Guest “Reality can be a harsh teacher” by David Middleton
The world is already in an “energy crisis” of sorts due to the tremendous misallocation of capital from functioning energy infrastructure to mythical energy infrastructure. This has largely been driven by the false perception that a massive reduction in greenhouse gas emissions is the only way to save our planet (cue George Carlin). As if this wasn’t bad enough, the COP 26 path “to net-zero emissions” is “paved with” nothing other than “bad assumptions”.
October 28, 2021 – 04:00 PM EDT
The road to Glasgow is paved with bad assumptions
BY SCOTT W. TINKER, OPINION CONTRIBUTOR
While global leaders prepare to trek to Glasgow for COP26 – the United Nations Climate Change conference – Asia, Europe and Britain are experiencing energy crises, largely politically self-inflicted. The public is paying the price.
As the guide for getting to net-zero emissions, the International Energy Agency (IEA) – an intergovernmental organization often called the “world’s energy watchdog” – published its “Net Zero by 2050: A Roadmap for the Global Energy Sector” in May of this year, where it describes a “narrow but achievable” path to net-zero emissions.
As global leaders at COP26 prepare to commit trillions of dollars, guided by this roadmap, it is important to understand how confusing, and even implausible, are some of the roadmap’s key 2050 assumptions.
Assumption No. 1: No new oil and gas fields, and no new coal mines or mine extensions.
In the roadmap, unabated coal demand declines by 98 percent, when in fact coal in Asia continues to expand significantly. Oil consumption declines by 75 percent, and natural gas by 55 percent.
These fuels are replaced within the roadmap in part by expanding wood, biomass and biofuels, even though bioenergy has been shown by many studies not to be particularly “green.”
Assumption No. 2: While population and the global economy continue to grow, global energy use actually declines.
Assumption No. 3: Two-thirds of total energy supply in 2050 will come from wind, solar, bioenergy, geothermal and hydro.
Assumption No. 4: In the roadmap, per capita CO2 emissions in developed economies, currently around 10 tons, and in emerging and developing economies – for the more than 6 billion people other on Earth – currently around 4 tons, decline to zero.
Assumption No. 5: Investments in end-use energy, energy infrastructure, electricity generation and low emissions fuels rise from just over $1 trillion annually to $4 trillion; cumulatively around $120 trillion in the next 28 years. Staggering.
Achieving any single assumption will be very difficult – but taken in the aggregate, it’s highly unlikely.
Yet, many academics, think tanks, advocacy organizations and government officials continue to propound IEA roadmap-type thinking and produce reports with 80 percent or more solar and wind. Reality can be a harsh teacher as we witness the many self-inflicted global energy crises today, in systems with considerably less than 80 percent. Weather-dependent wind and solar can’t deliver reliable energy at scale without extensive and expensive backup.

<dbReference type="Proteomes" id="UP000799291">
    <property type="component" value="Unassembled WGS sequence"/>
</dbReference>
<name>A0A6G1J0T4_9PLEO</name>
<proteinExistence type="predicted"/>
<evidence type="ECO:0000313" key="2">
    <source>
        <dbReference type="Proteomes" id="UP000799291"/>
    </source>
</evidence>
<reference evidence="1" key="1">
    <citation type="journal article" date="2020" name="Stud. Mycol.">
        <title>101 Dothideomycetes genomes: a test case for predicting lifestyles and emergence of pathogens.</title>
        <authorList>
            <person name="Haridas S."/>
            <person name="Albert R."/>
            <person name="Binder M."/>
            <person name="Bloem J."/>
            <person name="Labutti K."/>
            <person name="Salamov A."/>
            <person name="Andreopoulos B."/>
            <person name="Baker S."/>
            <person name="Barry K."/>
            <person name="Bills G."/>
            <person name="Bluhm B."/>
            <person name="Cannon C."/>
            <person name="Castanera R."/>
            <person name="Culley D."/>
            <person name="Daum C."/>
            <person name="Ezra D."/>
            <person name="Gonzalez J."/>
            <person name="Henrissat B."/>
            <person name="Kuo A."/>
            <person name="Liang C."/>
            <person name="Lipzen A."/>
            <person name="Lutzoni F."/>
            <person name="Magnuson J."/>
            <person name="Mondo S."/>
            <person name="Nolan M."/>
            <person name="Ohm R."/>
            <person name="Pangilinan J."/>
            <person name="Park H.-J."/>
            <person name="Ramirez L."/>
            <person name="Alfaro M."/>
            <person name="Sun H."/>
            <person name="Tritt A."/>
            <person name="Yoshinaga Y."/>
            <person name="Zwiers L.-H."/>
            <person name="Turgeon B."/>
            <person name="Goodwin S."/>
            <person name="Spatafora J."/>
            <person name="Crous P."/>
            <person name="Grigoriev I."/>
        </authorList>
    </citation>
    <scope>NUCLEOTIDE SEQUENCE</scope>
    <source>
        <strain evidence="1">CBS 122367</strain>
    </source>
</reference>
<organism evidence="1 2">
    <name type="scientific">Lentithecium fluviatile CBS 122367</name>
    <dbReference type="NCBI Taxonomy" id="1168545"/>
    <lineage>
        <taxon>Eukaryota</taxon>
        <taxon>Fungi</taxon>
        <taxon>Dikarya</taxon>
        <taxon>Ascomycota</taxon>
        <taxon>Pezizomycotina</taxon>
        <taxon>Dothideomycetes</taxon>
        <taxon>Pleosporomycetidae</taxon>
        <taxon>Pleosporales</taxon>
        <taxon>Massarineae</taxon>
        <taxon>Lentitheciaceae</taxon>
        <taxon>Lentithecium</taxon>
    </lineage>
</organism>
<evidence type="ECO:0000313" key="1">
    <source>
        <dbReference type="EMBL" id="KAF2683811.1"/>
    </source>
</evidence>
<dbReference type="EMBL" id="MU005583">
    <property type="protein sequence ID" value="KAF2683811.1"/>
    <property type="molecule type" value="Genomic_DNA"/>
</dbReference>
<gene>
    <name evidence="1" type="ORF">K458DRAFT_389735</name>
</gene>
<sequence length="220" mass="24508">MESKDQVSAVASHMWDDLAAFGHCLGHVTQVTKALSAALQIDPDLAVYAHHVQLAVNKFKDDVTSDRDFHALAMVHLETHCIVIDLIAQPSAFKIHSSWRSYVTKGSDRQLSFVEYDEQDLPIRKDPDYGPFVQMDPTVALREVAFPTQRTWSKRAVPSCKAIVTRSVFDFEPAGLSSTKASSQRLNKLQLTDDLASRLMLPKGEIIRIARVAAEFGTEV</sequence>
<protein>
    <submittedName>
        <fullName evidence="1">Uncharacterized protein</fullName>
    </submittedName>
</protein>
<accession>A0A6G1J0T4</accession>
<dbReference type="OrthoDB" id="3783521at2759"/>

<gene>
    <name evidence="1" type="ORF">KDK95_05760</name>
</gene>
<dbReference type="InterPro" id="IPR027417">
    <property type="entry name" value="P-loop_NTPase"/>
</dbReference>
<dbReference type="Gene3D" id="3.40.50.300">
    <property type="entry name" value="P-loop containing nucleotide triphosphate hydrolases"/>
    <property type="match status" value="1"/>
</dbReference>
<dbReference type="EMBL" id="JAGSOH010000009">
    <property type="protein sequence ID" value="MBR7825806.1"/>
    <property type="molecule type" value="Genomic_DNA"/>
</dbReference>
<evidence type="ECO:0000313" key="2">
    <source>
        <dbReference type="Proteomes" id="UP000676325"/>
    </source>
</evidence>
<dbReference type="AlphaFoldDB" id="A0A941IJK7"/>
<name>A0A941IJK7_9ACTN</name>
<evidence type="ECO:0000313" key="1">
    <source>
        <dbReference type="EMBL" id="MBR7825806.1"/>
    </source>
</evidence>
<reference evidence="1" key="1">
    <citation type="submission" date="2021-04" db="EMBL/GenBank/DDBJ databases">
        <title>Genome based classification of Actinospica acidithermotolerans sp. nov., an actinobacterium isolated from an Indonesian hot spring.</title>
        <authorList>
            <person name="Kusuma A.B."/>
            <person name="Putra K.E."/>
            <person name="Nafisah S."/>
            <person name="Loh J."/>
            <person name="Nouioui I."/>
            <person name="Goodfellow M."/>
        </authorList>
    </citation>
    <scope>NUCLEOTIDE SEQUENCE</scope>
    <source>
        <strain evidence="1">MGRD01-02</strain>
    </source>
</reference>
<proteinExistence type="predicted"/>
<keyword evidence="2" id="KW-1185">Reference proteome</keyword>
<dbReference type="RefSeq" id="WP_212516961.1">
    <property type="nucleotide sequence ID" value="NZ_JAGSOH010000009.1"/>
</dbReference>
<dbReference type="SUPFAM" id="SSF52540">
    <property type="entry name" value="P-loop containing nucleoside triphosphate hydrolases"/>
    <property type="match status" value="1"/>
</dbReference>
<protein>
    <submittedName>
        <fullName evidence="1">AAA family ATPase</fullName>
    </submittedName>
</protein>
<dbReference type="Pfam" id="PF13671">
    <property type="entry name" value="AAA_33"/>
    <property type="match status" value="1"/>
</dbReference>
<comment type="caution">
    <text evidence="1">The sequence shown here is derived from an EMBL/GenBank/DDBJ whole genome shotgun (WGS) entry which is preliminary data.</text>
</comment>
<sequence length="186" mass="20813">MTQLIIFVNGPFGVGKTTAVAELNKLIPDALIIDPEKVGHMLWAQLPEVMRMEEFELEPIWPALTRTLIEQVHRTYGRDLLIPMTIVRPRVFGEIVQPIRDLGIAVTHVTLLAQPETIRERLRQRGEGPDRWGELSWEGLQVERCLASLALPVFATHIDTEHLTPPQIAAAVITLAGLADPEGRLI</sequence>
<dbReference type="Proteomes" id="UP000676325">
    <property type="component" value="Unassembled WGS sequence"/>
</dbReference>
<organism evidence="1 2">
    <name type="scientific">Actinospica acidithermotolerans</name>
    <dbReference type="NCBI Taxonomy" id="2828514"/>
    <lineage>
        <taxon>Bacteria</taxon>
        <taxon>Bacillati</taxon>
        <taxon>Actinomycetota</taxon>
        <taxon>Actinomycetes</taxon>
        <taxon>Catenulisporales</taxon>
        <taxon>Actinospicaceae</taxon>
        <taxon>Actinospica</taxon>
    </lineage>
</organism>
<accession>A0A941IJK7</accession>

The road to green should not be paved with bad assumptions.
Scott W. Tinker is director of the Bureau of Economic Geology, a professor holding the Allday Endowed Chair at The University of Texas at Austin and produces global energy documentary films.The Hill
Assumptions, Meet Reality…
The US Energy Information Administration’s 2021 International Energy Outlook paints a somewhat more realistic path to 2050…
They forecast that fossil fuels will continue to be the world’s dominant source of primary energy for many decades to come…
Turning an “energy crisis” into a train wreck…
The same EIA base case outlook that has fossil fuel demand increasing past 2050, also features the global internal combustion engine (ICE) light duty vehicle (LDV) fleet peaking in 2038, with the electric vehicle stock approaching 700 million units in 2050…
You can’t get there from here…
In order to reach it’s forecast of 673 million EV’s on the road by 2050, the EV production rate from 2041-2050 would have to average nearly 29 million vehicles per year. To put this number in perspective:
All the mines Tesla needs to build 20 million cars a year
Frik Els | January 27, 2021
Elon Musk and his merry band of executive vice presidents had plenty of advice for the mining and metals industry at the company’s Battery Day event in September, where the road map to a $25,000 Tesla was laid out.
How easy it is to mine lithium (just add salt), just how much of it there is in Nevada (enough for 300 million EVs), how to be environmentally friendly (“put the chunk of dirt back where it was”) and, given these facts, why miners haven’t been trying harder.
Since lithium is “just like widely available”, according to Musk and Tesla’s scientists, they have eliminated other hard to come by metals like graphite (replace it with sand, obvs) and cobalt from batteries (at least in theory), Musk’s prime raw material worry is nickel.
Nickel and dimed
Devil’s copper is in the details
MINING.COM used data from Adamas Intelligence, which tracks demand for EV batteries by chemistry, cell supplier and capacity in over 90 countries, to calculate the deployment of raw materials in Tesla cars on a sales weighted basis in 2020.
By extrapolating those numbers, the company’s use of raw materials, if it was producing 20 million cars a year instead of the 500,000 vehicles it made last year, was determined.